Consul Services

Gloo’s service discovery leverages existing registry or catalog implementations. A widely deployed service for registering and discovery services is HashiCorp Consul. If your services already register into Consul, we can use Gloo to read the service catalog from Consul and discover these services automatically.

When services registered into Consul require a bit more fine-grained grouping and routing, Gloo can do that too.

Configuring Gloo to Discover from Consul

Gloo can automatically discover Upstreams from Consul. You can also explicitly create upstreams from Consul.

To enable automatic discovery of Consul services, update your gloo.solo.io.Settings resource and add the consul section:

kubectl patch settings -n gloo-system default \
    --patch '{"spec": {"consul": {"address": "gloo-consul-server.default:8500", "serviceDiscovery": {}}}}' --type=merge
apiVersion: gloo.solo.io/v1
kind: Settings
metadata:
  labels:
    app: gloo
  name: default
  namespace: gloo-system
spec:
  consul:
    address: gloo-consul-server.default:8500
    serviceDiscovery: {}
  discovery:
    fdsMode: WHITELIST

    ...
    ...

If you have Discovery enabled, Gloo will automatically discover upstreams from the Consul cluster. After enabling this setting, go check your upstreams:


kubectl get upstream -n gloo-system

glooctl get upstreams

Explicitly creating consul upstreams

Even if you opt not to automatically discovery upstreams from Consul (ie, you disable Discovery), you can create them explicitly. You still need the Consul server settings in the settings configuration for Gloo.


apiVersion: gloo.solo.io/v1
kind: Upstream
metadata:
  name: jsonplaceholder
  namespace: gloo-system
spec:
  consul:
    serviceName: jsonplaceholder
    serviceTags:
    - gloo
    - jsonplaceholder

glooctl create upstream consul --name jsonplaceholder \
--consul-service jsonplaceholder --consul-service-tags gloo,jsonplaceholder

Routing to Consul upstreams

A single Consul service usually maps to several service instances, which can have distinct sets of tags, listen on different ports, and live in multiple data centers. To give a concrete example, here is a simplified response you might get when querying Consul for a service with a given name:

[
  {
    "ServiceID": "32a2a47f7992:nodea:5000",
    "ServiceName": "my-db",
    "Address": "192.168.1.1",
    "Datacenter": "dc1",
    "ServicePort": 5000,
    "ServiceTags": [
      "primary"
    ]
  },
  {
    "ServiceID": "42a2a47f7992:nodeb:5001",
    "ServiceName": "my-db",
    "Address": "192.168.1.2",
    "Datacenter": "dc1",
    "ServicePort": 5001,
    "ServiceTags": [
      "secondary"
    ]
  },
  {
    "ServiceID": "52a2a47f7992:nodec:6000",
    "ServiceName": "my-db",
    "Address": "192.168.2.1",
    "Datacenter": "dc2",
    "ServicePort": 6000,
    "ServiceTags": [
      "secondary"
    ]
  }
]

If the ports and data centers for all of the endpoints for a Consul service are the same, and you don’t need to slice and dice them up into finer-grained subsets, you can just use Upstreams like you do with any other service to which to route.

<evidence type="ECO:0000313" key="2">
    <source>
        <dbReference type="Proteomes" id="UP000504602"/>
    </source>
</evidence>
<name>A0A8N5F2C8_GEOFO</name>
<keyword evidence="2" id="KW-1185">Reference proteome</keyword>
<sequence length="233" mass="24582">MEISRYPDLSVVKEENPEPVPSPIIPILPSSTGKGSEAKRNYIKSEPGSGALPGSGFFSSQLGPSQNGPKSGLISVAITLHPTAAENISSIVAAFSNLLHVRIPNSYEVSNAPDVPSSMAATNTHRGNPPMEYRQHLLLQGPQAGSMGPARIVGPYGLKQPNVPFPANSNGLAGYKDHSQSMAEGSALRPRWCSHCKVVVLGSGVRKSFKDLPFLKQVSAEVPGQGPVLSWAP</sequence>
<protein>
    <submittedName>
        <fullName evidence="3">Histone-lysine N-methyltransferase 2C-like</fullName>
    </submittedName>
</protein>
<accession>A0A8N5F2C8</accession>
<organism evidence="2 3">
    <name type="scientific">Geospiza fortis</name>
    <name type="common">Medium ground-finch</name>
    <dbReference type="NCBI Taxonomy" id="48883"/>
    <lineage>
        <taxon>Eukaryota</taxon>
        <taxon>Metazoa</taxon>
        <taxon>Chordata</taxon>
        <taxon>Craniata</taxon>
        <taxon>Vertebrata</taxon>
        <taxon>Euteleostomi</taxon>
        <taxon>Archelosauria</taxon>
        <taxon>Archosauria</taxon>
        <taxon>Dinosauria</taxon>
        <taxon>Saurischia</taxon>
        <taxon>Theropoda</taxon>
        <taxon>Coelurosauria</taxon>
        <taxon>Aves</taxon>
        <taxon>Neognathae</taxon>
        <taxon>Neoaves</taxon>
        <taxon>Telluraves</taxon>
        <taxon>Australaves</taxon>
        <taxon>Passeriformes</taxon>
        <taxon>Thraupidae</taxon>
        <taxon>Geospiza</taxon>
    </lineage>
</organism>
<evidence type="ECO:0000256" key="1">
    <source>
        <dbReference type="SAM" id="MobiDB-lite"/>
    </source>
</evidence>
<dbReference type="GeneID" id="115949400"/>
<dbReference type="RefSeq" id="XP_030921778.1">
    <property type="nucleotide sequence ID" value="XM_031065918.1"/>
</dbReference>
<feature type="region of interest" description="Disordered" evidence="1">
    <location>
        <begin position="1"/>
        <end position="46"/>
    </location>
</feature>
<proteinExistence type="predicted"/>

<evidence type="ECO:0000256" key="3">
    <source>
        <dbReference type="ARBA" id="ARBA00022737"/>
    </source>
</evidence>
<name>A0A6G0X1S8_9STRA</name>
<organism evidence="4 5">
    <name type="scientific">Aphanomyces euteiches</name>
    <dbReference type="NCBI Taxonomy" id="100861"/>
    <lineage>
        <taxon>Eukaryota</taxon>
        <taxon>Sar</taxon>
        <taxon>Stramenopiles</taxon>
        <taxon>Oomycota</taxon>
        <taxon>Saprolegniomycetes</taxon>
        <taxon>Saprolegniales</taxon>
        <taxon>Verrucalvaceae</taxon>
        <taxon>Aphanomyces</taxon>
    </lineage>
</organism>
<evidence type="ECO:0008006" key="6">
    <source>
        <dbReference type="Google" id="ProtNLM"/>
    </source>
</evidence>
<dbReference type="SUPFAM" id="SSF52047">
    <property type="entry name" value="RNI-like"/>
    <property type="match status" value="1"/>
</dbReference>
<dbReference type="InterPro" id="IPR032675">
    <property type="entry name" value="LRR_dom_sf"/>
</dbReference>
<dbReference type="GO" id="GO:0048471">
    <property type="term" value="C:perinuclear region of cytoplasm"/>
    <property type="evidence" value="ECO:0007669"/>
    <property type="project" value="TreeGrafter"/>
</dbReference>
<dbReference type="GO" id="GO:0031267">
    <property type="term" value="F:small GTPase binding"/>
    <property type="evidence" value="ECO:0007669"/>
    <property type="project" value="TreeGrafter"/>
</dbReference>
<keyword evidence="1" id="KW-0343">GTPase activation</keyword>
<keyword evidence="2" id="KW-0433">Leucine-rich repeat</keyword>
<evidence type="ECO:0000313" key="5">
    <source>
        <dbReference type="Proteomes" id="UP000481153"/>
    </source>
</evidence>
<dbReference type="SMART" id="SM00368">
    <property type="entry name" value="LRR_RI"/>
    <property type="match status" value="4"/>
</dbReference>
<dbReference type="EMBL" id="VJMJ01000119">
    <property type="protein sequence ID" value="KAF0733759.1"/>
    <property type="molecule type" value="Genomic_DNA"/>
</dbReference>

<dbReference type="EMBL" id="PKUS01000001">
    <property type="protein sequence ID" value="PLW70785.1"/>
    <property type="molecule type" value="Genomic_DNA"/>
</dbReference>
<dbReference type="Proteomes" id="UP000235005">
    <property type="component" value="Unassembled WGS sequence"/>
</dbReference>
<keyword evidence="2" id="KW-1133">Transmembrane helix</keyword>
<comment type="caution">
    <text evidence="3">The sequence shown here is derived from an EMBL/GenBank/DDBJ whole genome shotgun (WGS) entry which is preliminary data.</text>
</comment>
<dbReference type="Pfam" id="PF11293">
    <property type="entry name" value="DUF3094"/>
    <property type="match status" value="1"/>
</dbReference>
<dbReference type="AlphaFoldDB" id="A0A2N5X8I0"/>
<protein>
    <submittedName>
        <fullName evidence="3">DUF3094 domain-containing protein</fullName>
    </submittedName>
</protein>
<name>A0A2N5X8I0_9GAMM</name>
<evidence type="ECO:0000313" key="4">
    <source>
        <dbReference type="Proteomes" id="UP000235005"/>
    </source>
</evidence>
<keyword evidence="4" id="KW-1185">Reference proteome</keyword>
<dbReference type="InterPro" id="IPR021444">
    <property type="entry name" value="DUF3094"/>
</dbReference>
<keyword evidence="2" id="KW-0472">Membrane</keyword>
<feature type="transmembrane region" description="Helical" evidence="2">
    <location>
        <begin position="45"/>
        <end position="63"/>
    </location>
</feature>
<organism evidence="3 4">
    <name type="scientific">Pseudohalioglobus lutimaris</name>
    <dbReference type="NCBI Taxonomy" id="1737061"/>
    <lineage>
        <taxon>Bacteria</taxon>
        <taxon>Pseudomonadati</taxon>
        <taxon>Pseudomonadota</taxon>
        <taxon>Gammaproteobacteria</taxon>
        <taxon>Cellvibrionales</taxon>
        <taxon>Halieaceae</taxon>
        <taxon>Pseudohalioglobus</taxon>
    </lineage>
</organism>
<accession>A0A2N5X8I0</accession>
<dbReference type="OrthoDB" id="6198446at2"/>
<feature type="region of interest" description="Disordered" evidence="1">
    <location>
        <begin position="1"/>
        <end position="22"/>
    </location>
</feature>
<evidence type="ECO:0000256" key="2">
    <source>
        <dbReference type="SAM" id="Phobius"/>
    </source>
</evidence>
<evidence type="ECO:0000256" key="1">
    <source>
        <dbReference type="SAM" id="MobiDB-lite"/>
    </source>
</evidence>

Example:

apiVersion: gateway.solo.io/v1
kind: VirtualService
metadata:
  name: default
  namespace: gloo-system
spec:
  virtualHost:
    domains:
    - '*'
    routes:
    - matchers:
      - prefix: /todos      
      routeAction:        
        single:
          upstream:
            name: jsonplaceholder
            namespace: gloo-system

Also, with using Upstreams instead of the consul-specific config, you can also leverage the fact that Gloo does function discovery (ie, REST or gRPC based on swagger or reflection respectively).

Subset based routing

If you have subsets within the Consul registry for a particular service, you can target them very specifically with the consul destination type settings. This allows you to target a subset of these service instances via the optional tags and dataCenters fields. Gloo will detect the correspondent IP addresses and ports and load balance traffic between them.

If the ports and data centers for all of the endpoints for a Consul service are the same, and you don’t need to slice and dice them up into finer-grained subsets, you can just use Upstreams like you do with any other service to which to route. Also, with using Upstreams instead of the consul-specific config, you can also leverage the fact that Gloo does function discovery (ie, REST or gRPC based on swagger or reflection respectively).

When providing the tags option, Gloo will only match service instances that exactly match the given tag set.

For example, the following configuration will forward all matching requests to the second and third service instances,

routes:
- matchers:
   - prefix: /db
  routeAction:
    single:
      consul:
        serviceName: my-db
        tags:
        - secondary

while this next example will forward the same requests only to the first two instances (the ones in data center dc1)

routes:
- matchers:
   - prefix: /db
  routeAction:
    single:
      consul:
        serviceName: my-db
        dataCenters:
        - dc1

Finally, not specifying any optional filter fields will cause requests to be forwarded to all three service instances:

routes:
- matchers:
   - prefix: /db
  routeAction:
    single:
      consul:
        serviceName: my-db

As is the case with Subsets, Gloo will fall back to forwarding the request to all available service instances if the given criteria do not match any subset of instances.